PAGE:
There are many more Islamists in Yemen --- people who went abroad to fight in Afghanistan or Iraq --- than there are members of Al Qa'eda in the Arabian Peninsula. 


Because many of those who went abroad to fight did so to defend Muslim lands from western military aggression and when they returned they disagreed with AQAP's claim that Yemen is a legitimate theater of jihad. 

With the US launching bombs into Yemen many more individuals will join up with AQAP for the same reason they went abroad to fight: to defend their land from what they see as Western military aggression. 

As if this wasn't bad enough the US is taking it one step further and, according to the Wall Street Journal, will be targeting people according to their "pattern of life."

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Pakistan: Obama Administration Divides Over Drone Strikes (Entous/Gorman/Rosenberg)

Fissures have opened within the Obama administration over the drone program targeting militants in Pakistan, with the U.S. ambassador to Pakistan and some top military leaders pushing to rein in the Central Intelligence Agency's aggressive pace of strikes.

Such a move would roll back, at least temporarily, a program that President Barack Obama dramatically expanded soon after taking office, making it one of the U.S.'s main weapons against the Pakistan-based militants fighting coalition troops in Afghanistan.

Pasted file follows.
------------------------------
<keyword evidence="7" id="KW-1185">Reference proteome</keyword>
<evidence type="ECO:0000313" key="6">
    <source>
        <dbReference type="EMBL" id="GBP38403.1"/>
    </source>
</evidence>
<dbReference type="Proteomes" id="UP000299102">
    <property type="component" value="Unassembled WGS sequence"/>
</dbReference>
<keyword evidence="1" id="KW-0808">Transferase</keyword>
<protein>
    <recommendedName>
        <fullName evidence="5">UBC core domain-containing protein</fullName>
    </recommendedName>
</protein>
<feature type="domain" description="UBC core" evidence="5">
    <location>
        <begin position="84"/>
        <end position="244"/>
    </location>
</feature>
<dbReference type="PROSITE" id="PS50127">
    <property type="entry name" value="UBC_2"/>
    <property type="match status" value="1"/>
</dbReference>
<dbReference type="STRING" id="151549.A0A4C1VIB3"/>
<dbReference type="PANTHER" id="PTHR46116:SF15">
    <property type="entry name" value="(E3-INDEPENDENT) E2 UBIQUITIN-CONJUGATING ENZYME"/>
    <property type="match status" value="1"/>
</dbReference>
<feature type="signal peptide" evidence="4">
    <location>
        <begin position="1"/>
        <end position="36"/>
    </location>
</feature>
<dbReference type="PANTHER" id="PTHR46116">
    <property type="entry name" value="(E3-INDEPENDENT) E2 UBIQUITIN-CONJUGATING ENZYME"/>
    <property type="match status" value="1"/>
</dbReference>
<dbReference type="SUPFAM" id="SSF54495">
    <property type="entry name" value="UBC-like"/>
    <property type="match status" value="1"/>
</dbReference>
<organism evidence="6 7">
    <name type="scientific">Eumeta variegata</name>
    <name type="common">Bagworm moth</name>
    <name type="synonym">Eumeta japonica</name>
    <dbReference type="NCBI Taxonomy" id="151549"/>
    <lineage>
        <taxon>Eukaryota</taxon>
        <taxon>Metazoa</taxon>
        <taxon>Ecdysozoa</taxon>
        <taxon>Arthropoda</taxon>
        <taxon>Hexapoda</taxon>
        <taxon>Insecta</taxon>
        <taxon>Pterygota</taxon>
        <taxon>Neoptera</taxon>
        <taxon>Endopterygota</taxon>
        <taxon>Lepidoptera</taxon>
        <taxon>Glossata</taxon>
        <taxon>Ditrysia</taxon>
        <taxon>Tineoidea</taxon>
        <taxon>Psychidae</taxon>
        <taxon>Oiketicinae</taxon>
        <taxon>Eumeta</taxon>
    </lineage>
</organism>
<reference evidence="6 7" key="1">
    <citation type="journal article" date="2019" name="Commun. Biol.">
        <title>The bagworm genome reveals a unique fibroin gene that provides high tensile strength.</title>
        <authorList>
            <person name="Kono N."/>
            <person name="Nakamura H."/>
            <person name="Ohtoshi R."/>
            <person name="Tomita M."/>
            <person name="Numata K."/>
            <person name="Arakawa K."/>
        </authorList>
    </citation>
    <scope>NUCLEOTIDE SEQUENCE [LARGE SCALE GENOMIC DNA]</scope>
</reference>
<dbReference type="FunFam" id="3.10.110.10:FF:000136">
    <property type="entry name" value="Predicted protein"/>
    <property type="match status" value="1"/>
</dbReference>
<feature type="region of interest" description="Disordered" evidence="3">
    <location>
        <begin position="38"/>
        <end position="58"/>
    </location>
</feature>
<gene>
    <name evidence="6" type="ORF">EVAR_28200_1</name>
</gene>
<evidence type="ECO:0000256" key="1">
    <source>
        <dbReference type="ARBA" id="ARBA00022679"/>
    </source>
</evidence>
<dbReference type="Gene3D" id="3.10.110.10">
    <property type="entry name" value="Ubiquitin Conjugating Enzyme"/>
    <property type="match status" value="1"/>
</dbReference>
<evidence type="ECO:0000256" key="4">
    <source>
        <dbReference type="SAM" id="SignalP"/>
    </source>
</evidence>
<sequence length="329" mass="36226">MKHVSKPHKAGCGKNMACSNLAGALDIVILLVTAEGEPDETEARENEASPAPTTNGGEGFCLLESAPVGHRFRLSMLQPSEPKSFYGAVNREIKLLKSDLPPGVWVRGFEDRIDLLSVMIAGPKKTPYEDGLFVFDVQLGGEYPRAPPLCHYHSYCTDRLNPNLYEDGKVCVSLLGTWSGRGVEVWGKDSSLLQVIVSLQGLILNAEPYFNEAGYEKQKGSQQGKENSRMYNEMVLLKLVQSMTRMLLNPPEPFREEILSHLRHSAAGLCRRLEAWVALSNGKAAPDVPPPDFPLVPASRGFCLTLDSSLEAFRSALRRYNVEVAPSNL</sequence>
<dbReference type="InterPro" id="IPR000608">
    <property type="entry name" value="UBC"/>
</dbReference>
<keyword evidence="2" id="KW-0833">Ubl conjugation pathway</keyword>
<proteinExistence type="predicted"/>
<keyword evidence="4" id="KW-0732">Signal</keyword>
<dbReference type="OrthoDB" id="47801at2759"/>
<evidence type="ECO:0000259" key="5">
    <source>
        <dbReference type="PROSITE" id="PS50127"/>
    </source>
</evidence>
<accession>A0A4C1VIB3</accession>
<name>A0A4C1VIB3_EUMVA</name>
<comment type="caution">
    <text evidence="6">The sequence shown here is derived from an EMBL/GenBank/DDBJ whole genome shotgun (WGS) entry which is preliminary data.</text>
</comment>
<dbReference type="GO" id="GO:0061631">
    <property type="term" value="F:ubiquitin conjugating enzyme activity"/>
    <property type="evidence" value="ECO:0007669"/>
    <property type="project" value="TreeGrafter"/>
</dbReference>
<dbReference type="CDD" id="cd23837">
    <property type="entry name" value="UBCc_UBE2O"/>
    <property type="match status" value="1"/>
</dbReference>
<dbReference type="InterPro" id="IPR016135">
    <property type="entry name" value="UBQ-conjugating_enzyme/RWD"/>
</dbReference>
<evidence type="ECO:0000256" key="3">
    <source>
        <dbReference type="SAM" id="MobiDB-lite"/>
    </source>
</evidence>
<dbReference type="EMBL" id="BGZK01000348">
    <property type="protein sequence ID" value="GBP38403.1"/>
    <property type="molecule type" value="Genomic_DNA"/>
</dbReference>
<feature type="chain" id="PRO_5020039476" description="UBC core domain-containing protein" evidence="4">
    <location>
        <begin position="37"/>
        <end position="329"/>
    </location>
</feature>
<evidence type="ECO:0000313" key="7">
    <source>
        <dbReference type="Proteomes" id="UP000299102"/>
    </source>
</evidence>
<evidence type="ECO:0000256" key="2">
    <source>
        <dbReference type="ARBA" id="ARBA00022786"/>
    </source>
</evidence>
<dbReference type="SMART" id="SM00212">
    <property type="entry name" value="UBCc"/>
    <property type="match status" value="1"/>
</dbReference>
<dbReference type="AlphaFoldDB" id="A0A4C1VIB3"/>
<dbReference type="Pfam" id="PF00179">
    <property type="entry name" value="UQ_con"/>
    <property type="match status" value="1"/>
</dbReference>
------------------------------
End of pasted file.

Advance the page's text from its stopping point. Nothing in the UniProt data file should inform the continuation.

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Bin Laden Feature: How US Drones Drove Osama to His Final Location

Bin Laden's Abbottabad CompoundThe only defence against the strikes was to stay indoors around the clock and not draw attention to oneself or to leave the area. Bin Laden did both. In 2006, he moved in Abbottabad, the military town north of Islamabad, ditching his bodyguards and remaining in the same room in the compound for the next five years.

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Pakistan Feature: Is This a "Crisis" in Relations Between CIA and Islamabad?

On Tuesday, both The Washington Post and The New York Times reported on Pakistani demands that the Central Intelligence Agency restrict its operations, including drone strikes, inside the country. The Post reported, from US and Pakistani officials, of Pakistan's demand that Washington "impose new limits on CIA drone strikes in their country and...expel agency operatives whose missions are not approved by Islamabad".

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UPDATED Afghanistan Feature: How Did A US Drone Manage to Kill 23 Innocent Men and Boys? (Cloud)

UPDATE 0635 GMT: US military officials have said that a Marine reservist and a Navy corpsman were killed in a Predator drone airstrike in Afghanistan last week in an apparent case of friendly fire.

A Marine unit under fire called in a drone attack on "hot spots" moving in their direction. Those "hot spots" turned out to be Marine reinforcements, including the two US troops killed in the strike.

This is believed to be the first time that US personnel have been killed by a Predator.

Nearly three miles above the rugged hills of central Afghanistan, American eyes silently tracked two SUVs and a pickup truck as they snaked down a dirt road in the pre-dawn darkness.

The vehicles, packed with people, were 31/2 miles from a dozen U.S. special operations soldiers, who had been dropped into the area hours earlier to root out insurgents. The convoy was closing in on them.